Human Evolution, Dogs and Dingos

Dingo

The records on dogs and human evolution show that we domesticated wolves with inter-breeding. Modern-day dogs emerged over a span of 15,000 years.

Dogs and people formed a mutually beneficial relationship. While humans provided dogs with food and shelter, dogs were useful for hunting mammals. Furthermore, their sensitive ears and keen sense of smell could warn humans about predators.

According to an 2013 article in The Economist, dog fossils from the Americas date  back between 1,000 and 8,500 years ago. These early dogs share their evolution with modern canines. Dogs may have accompanied the first continental inhabitants 15,000 years ago. [1]

Humans have bred dogs for specific purposes such as retrieving, hunting, and protection. This relationship was mutually beneficial because dogs also enjoyed the protection and care from prehistoric humans. Our natural reaction to puppies likely facilitated the close contact between ourselves and canines. The dogs with traits that were compatible with human preferences were more likely to be selected for further breeding [2].

However, there’s one dog which evolution missed and does not belong to a breed.

Dingoes are not a breed

The dingo has a different record in the research on evolution. It was not selectively bred from its wolf ancestors. Dingos are just as much wolf as they are dog. They were introduced to Australia around 3000 to 5000 years ago. These reddish-colored dogs live alone or roam in packs of up to 10 animals. They travel over wide terrain and communicate to each other with wolf-like howls.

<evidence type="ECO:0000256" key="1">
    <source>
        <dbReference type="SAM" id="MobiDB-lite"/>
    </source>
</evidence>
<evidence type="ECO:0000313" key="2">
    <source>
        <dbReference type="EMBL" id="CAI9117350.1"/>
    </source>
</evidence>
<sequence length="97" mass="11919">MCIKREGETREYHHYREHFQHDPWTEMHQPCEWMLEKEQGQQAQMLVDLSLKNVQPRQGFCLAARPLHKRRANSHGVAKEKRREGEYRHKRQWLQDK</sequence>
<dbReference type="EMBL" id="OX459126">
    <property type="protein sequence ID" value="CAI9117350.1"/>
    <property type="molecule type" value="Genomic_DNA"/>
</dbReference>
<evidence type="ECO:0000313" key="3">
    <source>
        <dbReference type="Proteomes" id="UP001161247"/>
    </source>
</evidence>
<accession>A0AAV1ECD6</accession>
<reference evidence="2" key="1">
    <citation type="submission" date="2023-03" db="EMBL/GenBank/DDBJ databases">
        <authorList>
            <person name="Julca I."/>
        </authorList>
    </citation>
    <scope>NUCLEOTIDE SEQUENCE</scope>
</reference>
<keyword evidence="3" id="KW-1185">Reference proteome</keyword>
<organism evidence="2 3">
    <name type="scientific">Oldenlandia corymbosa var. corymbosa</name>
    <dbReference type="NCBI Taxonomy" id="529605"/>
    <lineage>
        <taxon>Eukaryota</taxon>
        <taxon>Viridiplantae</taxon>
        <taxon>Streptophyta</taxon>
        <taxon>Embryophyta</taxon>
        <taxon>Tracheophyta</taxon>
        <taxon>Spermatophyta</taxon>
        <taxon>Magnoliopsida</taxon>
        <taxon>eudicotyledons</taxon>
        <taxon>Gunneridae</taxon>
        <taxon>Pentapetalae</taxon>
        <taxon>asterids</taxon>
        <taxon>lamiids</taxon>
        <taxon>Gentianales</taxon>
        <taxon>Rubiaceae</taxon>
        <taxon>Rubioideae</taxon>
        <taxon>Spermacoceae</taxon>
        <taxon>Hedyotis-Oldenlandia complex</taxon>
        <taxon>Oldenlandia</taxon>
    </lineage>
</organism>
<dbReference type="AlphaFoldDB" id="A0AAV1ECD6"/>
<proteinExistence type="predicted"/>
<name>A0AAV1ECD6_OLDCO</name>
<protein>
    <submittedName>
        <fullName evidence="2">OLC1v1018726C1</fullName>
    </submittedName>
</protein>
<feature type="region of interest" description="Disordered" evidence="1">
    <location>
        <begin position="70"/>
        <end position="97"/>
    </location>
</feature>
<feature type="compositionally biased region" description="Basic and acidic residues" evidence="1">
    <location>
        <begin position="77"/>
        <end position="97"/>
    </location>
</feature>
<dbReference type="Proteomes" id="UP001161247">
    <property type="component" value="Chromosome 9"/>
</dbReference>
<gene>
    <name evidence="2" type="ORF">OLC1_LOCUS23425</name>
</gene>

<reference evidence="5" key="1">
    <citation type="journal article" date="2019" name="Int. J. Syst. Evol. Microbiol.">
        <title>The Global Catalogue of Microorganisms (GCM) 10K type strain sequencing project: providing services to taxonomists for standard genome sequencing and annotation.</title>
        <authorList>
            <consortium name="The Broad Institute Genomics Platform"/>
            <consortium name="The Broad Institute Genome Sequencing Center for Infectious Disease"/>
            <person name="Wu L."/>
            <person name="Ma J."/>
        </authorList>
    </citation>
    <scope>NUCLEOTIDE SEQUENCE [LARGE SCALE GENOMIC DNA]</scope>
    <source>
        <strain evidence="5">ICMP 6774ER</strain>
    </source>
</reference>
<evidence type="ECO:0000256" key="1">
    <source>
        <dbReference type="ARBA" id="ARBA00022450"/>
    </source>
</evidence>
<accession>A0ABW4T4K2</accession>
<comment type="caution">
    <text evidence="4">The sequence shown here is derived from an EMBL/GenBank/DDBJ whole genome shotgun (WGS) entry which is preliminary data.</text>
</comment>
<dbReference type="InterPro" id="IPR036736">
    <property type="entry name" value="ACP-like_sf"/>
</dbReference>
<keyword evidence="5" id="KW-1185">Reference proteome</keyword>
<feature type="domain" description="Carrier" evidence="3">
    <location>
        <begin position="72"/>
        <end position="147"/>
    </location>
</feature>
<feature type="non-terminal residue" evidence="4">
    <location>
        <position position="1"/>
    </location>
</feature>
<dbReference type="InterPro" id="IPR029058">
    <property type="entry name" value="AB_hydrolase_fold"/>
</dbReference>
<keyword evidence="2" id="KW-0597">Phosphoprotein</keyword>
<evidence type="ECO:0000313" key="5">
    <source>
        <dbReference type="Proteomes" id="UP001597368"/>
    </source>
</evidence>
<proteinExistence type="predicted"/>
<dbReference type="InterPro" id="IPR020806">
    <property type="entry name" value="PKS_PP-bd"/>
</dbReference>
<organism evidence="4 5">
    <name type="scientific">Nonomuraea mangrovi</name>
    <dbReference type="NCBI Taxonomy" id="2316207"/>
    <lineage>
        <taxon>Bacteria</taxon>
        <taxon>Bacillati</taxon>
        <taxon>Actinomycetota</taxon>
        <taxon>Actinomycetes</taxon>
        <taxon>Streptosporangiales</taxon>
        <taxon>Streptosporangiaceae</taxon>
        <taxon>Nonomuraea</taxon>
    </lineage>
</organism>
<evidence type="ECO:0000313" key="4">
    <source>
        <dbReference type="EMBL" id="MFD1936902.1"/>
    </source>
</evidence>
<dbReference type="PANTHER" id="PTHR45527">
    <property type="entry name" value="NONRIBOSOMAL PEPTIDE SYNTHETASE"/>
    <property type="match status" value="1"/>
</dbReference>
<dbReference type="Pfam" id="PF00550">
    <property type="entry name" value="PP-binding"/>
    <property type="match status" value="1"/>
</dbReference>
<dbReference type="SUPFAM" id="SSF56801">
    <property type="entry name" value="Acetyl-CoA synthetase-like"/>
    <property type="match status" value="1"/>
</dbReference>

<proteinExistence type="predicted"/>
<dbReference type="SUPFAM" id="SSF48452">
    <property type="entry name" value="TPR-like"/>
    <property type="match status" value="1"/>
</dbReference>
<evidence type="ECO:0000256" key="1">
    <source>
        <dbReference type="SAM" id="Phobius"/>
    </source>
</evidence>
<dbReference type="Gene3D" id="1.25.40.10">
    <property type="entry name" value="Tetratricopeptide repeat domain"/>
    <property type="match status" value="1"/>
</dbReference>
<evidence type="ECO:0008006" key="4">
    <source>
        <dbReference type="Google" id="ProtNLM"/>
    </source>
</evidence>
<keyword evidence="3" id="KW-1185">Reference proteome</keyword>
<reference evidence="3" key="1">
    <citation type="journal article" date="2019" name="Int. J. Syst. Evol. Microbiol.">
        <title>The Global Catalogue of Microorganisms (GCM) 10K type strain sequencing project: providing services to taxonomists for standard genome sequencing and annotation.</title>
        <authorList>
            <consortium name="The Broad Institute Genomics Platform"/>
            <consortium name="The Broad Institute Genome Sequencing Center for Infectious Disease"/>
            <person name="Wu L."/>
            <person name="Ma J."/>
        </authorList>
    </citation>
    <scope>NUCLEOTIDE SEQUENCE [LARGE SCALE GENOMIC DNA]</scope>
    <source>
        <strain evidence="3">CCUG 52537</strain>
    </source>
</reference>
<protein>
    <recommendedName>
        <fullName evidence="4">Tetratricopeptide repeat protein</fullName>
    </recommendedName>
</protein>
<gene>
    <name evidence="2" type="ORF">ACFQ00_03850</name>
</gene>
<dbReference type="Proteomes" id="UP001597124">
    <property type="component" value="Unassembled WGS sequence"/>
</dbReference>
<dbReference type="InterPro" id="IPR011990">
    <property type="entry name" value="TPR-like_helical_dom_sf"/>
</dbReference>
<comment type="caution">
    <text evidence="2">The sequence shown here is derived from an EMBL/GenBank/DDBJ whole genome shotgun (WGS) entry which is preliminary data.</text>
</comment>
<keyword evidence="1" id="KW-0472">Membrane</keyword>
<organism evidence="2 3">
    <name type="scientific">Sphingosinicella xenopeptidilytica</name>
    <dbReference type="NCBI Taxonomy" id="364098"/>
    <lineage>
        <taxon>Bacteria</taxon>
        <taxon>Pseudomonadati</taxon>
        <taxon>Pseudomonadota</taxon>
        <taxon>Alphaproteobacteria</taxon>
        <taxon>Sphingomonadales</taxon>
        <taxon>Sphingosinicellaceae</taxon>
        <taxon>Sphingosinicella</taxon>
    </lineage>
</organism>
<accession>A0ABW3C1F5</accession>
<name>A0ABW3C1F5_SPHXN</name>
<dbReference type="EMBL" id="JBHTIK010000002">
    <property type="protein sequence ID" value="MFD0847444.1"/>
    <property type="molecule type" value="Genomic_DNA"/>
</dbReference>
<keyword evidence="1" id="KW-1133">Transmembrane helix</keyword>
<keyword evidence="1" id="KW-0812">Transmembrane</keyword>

People who own dingos report that they are high-maintenance. Dingos don’t like being left alone and greetings must be filled with petting and playing. They will become upset if owners don’t lavish attention on them. Dingos do not adapt well to change, so having a permanent home over their long life span is essential.

Having a dingo as a pet is a full time responsibility. They will have difficulty recovering from being placed in a new home. Because they have a long life-span of 18-20 years, families lucky enough to own a dingo must be willing to make a lasting commitment.

Sources

[1] “The company of wolves; canine evolution”. (2013, Nov 16). The Economist, 409, 82-n/a.

[2] Nogueira, F. (2017). Canine Cognition: Did Dogs Become Smarter Through Domestication? An Interview with Dr. Brian Hare (Vol. 22, pp. 6): Skeptics Society & Skeptic Magazine.

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